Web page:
Mokuaikaua Church

From Wikipedia, the free encyclopedia
Jump to: navigation, search
Mokuaikaua Church
Mokuaikaua Church Kona.jpg
The church today
Mokuaikaua Church is located in Hawaii
Mokuaikaua Church
Location Kailua, Hawaii County, Hawaii
Coordinates 19°38′22.56″N 155°59′37.92″W / 19.6396000°N 155.9938667°W / 19.6396000; -155.9938667Coordinates: 19°38′22.56″N 155°59′37.92″W / 19.6396000°N 155.9938667°W / 19.6396000; -155.9938667
Area 1 acre (0.40 ha)
Built 1837/1820
Architectural style Stone and lime masonry
Governing body Private
NRHP Reference # 78001015[1]
Added to NRHP October 3, 1978

Mokuaikaua Church is the oldest Christian church in the Hawaiian Islands. Its address is 75-5713 Aliʻi Drive in Kailua-Kona, coordinates 19°38′22.56″N 155°59′37.92″W / 19.6396000°N 155.9938667°W / 19.6396000; -155.9938667.

History[edit]

The congregation was first founded in 1820 by Asa and Lucy Goodale Thurston, from the first ship of American Christian Missionaries, the brig Thaddeus. They were given permission to teach Christianity to King Kamehameha II, and the Queen Regent Kaʻahumanu. After the royal court relocated to Honolulu, they briefly moved there. In October 1823, they learned that the people of Kailua-Kona had developed an interest in the new ways and had erected a small wooden church.[2] The first structure on the site was made from Ohiʻa wood and a thatched roof, on land obtained from Royal Governor Kuakini across the street from his Huliheʻe Palace. The name moku ʻaikaua literally means "district acquired by war" in the Hawaiian language,[3] probably after the upland forest area where the wood was obtained.[4]

After several fires, the present stone structure was constructed, partially from stones recycled from a nearby Heiau (ancient temple of the Hawaiian religion), from about 1835 to 1837.[5] The interior is decorated with Koa wood.

Today[edit]

The church continues to be in use and is open to the public for tours, with some artifacts on display, such as a scale model of the Thaddeus. The other notable members of that first company were Rev. and Mrs. Hiram Bingham I.[6] The state historic place register lists it as site 10-28-7231 as of January 1978.[7] On October 3, 1978 it was added to the National Register of Historic Places listings on the island of Hawaii as site number 78001015.[1]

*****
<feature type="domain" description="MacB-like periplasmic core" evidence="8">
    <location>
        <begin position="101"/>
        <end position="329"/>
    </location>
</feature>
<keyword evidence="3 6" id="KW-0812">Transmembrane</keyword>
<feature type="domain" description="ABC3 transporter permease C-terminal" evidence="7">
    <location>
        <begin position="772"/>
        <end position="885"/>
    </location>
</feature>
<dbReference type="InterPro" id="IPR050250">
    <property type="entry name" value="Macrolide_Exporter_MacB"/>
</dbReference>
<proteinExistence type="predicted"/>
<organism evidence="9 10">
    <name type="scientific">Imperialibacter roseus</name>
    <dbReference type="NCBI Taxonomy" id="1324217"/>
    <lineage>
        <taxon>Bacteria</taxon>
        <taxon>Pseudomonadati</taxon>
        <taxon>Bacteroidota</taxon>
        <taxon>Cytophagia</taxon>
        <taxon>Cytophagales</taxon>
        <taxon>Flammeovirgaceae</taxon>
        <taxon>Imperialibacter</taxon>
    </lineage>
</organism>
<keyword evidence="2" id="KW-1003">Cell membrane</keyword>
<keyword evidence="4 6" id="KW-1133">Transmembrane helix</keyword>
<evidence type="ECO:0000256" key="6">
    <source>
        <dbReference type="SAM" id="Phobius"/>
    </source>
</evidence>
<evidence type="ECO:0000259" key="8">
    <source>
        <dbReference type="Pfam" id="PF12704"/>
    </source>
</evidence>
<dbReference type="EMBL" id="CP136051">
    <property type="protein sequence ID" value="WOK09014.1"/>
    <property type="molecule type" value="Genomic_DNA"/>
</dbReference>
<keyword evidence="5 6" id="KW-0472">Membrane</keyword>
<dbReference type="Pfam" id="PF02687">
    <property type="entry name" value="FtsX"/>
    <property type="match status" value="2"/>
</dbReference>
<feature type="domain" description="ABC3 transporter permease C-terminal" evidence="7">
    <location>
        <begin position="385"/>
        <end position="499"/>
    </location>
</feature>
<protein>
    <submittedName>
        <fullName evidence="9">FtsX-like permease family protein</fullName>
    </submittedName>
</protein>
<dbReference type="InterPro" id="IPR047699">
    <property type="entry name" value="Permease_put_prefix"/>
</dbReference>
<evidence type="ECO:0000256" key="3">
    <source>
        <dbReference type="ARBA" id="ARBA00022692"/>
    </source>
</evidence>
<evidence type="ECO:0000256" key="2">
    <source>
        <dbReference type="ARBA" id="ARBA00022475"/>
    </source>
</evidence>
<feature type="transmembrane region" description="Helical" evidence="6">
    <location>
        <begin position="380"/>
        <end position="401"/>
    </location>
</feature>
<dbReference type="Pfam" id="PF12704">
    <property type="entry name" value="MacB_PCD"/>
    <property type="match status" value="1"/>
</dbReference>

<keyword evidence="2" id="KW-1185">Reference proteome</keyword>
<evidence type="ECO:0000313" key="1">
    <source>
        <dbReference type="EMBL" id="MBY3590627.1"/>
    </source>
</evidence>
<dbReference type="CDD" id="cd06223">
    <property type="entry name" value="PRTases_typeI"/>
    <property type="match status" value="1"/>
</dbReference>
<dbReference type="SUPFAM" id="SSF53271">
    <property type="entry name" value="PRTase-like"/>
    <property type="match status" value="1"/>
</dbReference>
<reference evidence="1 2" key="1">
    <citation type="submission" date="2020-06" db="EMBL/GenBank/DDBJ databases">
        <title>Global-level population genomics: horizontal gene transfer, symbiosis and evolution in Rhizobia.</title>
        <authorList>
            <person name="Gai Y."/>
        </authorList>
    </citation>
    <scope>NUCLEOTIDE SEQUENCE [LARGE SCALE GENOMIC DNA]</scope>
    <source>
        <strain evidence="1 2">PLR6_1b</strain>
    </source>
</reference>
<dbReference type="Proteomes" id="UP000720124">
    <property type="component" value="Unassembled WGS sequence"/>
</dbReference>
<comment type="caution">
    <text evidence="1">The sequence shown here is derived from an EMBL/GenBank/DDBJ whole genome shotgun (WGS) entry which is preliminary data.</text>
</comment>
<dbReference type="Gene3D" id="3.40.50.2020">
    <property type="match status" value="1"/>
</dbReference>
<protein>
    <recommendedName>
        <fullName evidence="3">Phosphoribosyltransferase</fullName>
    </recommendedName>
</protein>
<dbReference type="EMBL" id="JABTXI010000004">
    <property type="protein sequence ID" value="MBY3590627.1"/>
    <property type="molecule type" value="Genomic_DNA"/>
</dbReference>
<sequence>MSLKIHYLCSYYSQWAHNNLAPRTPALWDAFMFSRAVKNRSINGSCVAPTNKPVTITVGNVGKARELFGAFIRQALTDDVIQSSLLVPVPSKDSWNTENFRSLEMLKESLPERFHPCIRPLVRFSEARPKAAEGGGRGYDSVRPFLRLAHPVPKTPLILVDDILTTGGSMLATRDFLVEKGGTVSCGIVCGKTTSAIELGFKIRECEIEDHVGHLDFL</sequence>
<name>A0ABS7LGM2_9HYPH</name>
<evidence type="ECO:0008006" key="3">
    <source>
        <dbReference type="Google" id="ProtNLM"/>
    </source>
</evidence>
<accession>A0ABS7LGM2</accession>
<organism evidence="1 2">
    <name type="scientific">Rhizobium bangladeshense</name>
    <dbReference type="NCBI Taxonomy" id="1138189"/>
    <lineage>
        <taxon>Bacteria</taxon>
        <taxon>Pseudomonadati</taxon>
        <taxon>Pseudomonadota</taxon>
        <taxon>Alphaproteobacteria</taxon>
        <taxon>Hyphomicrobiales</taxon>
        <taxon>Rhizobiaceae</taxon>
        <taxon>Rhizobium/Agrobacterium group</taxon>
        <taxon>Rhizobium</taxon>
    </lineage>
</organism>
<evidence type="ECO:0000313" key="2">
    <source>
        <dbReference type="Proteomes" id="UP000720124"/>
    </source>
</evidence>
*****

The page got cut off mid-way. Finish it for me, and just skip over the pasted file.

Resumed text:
See also[edit]

References[edit]

  1. ^ a b "National Register Information System". National Register of Historic Places. National Park Service. 2010-07-09. 
  2. ^ Boone Morrison (August 11, 1992). "Mokuaikaua Church Nomination form". National Register of Historic Places. National Park Service. Retrieved 2009-07-26. 
  3. ^ Mary Kawena Pukui, Samuel Hoyt Elbert and Esther T. Mookini (2004). "lookup of Mokuʻaikaua ". in Place Names of Hawai'i. Ulukau, the Hawaiian Electronic Library, University of Hawaii Press. Retrieved September 28, 2010. 
  4. ^ Lloyd J. Soehren (2010). "lookup of Mokuʻaikaua ". in Hawaiian Place Names. Ulukau, the Hawaiian Electronic Library. Retrieved September 28, 2010. 
  5. ^ Lucy Goodale Thurston (1872). Life and Times of Mrs. Lucy G. Thurston: Wife of Rev. Asa Thurston, Pioneer Missionary to the Sandwich Islands. reprinted by Kessinger Publishing, LLC, 2007. ISBN 978-1-4325-4547-5. 
  6. ^ "Official Mokuaikaua Congregational Church web site". Retrieved 2009-07-26. 
  7. ^ Historic Places in Hawaii County on official state web site

External links[edit]